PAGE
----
Senile cataracts constitute most of the acquired cataracts, and they are characterized by progression of the opacities of the lens. In senile cataracts, opacities appear first in the periphery of the lens (incipient senile cataract), and vision remains unimpaired. The number of opacities then increases and they coalesce, resulting in a marked decrease in visual acuity (immature cataract). As the condition develops, all the layers of the lens become cloudy and it turns grayish white or mother-of-pearl; visual acuity decreases to photoperception—that is, the eye becomes virtually blind (mature senile cataract). Also acquired are complicated cataracts that arise in some systemic diseases (diabetes, cholera, digestive disorders) or result from diseases of the eye itself (inflammation of the uveal tract, progressive myopia). Cataracts resulting from eye injuries, effects of radiation, and so forth constitute a large group of acquired cataracts.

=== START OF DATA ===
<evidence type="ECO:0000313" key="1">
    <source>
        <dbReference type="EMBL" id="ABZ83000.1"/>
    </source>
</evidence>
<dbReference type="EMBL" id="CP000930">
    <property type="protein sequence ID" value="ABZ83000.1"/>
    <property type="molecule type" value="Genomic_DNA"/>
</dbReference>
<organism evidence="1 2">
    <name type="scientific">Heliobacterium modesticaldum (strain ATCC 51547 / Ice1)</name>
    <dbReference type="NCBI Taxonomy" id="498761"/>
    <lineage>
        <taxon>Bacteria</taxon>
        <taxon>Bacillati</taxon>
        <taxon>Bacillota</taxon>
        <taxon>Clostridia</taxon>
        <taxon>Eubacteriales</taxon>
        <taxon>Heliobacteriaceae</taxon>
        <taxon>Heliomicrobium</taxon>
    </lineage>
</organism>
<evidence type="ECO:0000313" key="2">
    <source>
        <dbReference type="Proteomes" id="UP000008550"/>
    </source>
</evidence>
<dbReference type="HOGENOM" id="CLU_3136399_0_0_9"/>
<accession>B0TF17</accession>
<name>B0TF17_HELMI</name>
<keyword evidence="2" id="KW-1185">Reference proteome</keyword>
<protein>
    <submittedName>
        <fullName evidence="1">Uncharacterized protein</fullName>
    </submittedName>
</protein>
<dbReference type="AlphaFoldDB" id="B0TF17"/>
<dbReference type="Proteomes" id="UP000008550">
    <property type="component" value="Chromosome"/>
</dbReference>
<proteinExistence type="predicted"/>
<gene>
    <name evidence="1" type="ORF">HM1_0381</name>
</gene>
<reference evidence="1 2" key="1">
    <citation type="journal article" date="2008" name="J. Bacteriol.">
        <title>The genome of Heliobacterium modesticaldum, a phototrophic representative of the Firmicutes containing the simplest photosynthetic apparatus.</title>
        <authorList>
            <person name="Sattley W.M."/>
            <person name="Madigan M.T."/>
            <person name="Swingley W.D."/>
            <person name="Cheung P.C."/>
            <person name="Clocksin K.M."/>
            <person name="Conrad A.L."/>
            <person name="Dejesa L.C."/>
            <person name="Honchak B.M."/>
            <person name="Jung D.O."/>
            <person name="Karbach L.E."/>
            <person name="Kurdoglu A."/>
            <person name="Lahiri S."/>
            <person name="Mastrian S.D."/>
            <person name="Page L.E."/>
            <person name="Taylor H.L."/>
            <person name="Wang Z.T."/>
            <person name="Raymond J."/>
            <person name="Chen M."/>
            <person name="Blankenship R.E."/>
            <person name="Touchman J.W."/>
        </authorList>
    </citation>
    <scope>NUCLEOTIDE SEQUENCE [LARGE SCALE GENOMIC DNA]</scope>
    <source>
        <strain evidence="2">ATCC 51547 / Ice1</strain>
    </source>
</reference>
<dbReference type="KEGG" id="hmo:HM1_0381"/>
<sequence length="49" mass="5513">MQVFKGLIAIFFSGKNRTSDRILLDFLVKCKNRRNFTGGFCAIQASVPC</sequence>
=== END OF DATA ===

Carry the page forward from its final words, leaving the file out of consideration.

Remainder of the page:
Treatment is generally surgical. In some cases it involves transplanting an artificial lens.


Dymshits, L. A. “Bolezni khrustalika.” In Mnogotomnoe rukovodstvo po glaznym bolezniam, vol. 2, book 2. Moscow, 1960.



A waterfall of considerable volume with the vertical fall concentrated in one sheer drop.
An opacity in the crystalline lens or the lens capsule of the eye.


1. a large waterfall or rapids
2. Pathol
a. partial or total opacity of the crystalline lens of the eye
b. the opaque area
References in periodicals archive ?
Furthermore, several other metabolic pathways such as oxidative stress, activation of mitogen-activated protein kinase and cyclooxygenase-2, accumulation of cytosolic calcium, activation of NF-[kappa]B, and activation of protein-1, which all relate to polyol pathway but signal through distinct mechanisms, were found important for the development of diabetic cataract [26-28].
In addition to this, a recent case report describes a patient with early diabetic cataract and an onset of monogenic-type diabetes caused by a mutation within the insulin gene (INS), which until now, has not been associated with diabetic cataract [31].
Effects of N-acetylcysteine and glutathione ethyl ester drops on streptozotocin-induced diabetic cataract in rats.